I read New Moon by Stephenie Meyer over the past weekend. I talked a bit about the first book, Twilight which I really enjoyed.  I was looking forward to the sequel.  What happens in New Moon is that Edward dumps Bella. She doesn’t take it so well.

Edit: I did like Edward and Bella in the first book.  He was the perfect first boyfriend and she was charmingly naive. But Edward, other than being the catalyst, is inconsequential here.  Bella is never that perceptive at best, and her emotions cloud her judgment to an alarming degree in this book.  I have nothing but happy thoughts about Jacob, though.

The rest is my consideration of Bella’s relationships, and I am assuming that you’ve read both books already.

Bella. Her lack of self-worth is not particularly unusual for someone of her age. I can believe that she’d desperately cling to any boy who could reassure her that she is “special.” I also believe that she’d feel that her world had ended when she lost her beloved.

Still, I wonder if she’d love him so much if she felt she was important without him. I note that she’s desperately afraid to get any older than 18. Heh. She’ll have to grow up sometime.

Edward. Meyer’s constant descriptions of his cold body are interesting. Bella feels like she’s being held by a block of ice every time he holds her. She has to protect herself with blankets. It’s an unpalatable description for an idealized lover. But I think Bella likes him because he is cold: affectless and surprisingly asexual. He’s a mystery man and she doesn’t have to deal with a real person. It seems likely that Bella appreciates that that he’s unobtainable.

He has common fantasy character affliction of being too physically strong to have sex with her. I understand this is a metaphor for youthful untried sexuality. But it shows up in lots of paranormal romances and superhero stories. (See Niven’s infamous Man of Steel, Woman of Kleenex or this lengthy discussion.) Basically, it’s a matter of can’t have sex with you ’cause I’m too virile. (*eyeroll*). Still, Edward barely seems to notice.

Jacob. The little bit I’ve read on the Internet about this series seems to suggest that people don’t like Jacob, the werewolf. I don’t know what he does in the next couple of books. I can hardly think he’s at fault in this book. Unlike Edward, Jacob is nothing but heat. He’s warm, open-hearted, and he’d be obtainable at the slightest signal from Bella. He’s not mysterious. His one secret he tells as soon as he can.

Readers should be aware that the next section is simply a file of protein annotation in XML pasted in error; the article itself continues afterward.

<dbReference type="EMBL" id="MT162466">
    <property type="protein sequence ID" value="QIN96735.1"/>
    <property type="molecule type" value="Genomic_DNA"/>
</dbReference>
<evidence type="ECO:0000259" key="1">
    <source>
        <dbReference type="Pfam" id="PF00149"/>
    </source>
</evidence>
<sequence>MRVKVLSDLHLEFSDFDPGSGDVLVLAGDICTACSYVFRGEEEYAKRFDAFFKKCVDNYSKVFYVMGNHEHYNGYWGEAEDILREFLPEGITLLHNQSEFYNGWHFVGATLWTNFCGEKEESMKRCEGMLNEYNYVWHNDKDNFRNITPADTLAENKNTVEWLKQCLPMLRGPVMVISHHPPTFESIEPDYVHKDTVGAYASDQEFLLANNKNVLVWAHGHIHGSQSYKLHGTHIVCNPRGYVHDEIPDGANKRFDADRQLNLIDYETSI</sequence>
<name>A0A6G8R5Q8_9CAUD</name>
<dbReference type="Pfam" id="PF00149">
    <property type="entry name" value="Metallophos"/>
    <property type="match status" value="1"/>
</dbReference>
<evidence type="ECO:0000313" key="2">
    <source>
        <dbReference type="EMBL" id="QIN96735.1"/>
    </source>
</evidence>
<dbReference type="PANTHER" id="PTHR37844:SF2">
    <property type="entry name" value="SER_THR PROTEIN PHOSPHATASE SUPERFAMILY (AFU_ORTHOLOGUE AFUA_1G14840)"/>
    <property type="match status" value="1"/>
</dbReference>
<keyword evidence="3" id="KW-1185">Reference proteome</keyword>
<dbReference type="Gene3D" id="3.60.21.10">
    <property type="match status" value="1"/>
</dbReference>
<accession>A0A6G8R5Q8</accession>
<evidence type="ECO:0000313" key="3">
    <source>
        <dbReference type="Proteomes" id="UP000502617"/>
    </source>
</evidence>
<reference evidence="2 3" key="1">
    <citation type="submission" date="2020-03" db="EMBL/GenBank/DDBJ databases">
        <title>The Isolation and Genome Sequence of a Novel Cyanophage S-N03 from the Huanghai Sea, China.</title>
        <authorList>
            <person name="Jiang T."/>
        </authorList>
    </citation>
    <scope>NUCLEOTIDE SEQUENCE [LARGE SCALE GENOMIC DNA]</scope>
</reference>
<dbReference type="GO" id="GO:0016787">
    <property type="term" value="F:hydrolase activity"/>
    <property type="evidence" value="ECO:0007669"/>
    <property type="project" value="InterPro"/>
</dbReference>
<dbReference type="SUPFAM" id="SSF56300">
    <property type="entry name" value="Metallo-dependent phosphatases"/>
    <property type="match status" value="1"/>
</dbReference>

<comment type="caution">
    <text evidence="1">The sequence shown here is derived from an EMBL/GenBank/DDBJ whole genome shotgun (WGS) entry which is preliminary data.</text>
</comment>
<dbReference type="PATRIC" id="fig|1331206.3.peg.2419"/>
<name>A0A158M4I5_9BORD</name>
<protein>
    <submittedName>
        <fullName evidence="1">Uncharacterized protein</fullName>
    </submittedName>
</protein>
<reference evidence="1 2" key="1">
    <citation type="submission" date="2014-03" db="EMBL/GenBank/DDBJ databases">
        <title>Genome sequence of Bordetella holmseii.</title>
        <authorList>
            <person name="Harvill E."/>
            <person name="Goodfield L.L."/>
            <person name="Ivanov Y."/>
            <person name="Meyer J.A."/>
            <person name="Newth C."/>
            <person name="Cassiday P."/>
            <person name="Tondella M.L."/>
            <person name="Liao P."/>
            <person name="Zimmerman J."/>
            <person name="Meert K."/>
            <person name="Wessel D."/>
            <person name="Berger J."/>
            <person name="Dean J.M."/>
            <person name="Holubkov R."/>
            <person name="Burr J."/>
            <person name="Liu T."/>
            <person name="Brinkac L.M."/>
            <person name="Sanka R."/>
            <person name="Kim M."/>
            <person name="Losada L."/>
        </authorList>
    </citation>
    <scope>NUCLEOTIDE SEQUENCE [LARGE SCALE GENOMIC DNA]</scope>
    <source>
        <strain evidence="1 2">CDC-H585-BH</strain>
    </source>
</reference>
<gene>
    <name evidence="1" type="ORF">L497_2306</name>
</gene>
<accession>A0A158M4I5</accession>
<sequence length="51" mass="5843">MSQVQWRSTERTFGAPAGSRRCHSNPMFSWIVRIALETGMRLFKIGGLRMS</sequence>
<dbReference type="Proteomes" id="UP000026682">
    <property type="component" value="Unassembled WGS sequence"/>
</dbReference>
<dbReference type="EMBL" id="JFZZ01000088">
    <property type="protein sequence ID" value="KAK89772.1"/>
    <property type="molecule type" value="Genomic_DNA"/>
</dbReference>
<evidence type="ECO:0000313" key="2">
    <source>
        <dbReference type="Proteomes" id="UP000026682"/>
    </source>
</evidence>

There is the horrible subtext of spousal abuse because the werewolf power is connected with rage. I could understand that Bella would avoid him for that reason. But I think her rejection is because he wears his heart on his sleeve. Poor guy, he’ll never win her that way.

Another thing I notice is the class difference between the two of them. Edward is wealthy and comes from an old family. His one interest is composing music but he doesn’t pursue it as career. He’s more of a dilettante. He’s parasitic in his superpowers. His one contribution to the world is to not murder everyone in reach.

Jacob is from a Native American reservation; his community appears to be marginalized to a certain extent. He has much less money than Edward, though he shares the same degree of cultural heritage. He’s a talented mechanic and he tends his father who is in a wheelchair. Even his supernatural abilities are based on service to his community and to humanity.

Maybe Bella should stick with the purely human. I remember reading in Edith Hamilton’s Mythology that when a woman was being being wooed by a god and a mortal man, she should choose the mortal. That is, if she wanted happiness and a long life.


3 thoughts on “New Moon by Stephenie Meyer

  1. I was enraged by reading this book. We shall talk, mea sorora. New Moon is a gift 🙂
    If I even tried to reply to your blog and add my own comments you would have to ban me for flooding. Love-Wuse

  2. Enraged, huh? Yeah, there were some problems with it, for sure. Thanks for the copy! Yes, we need to talk because there were things I couldn’t mention about it when we talked last time.

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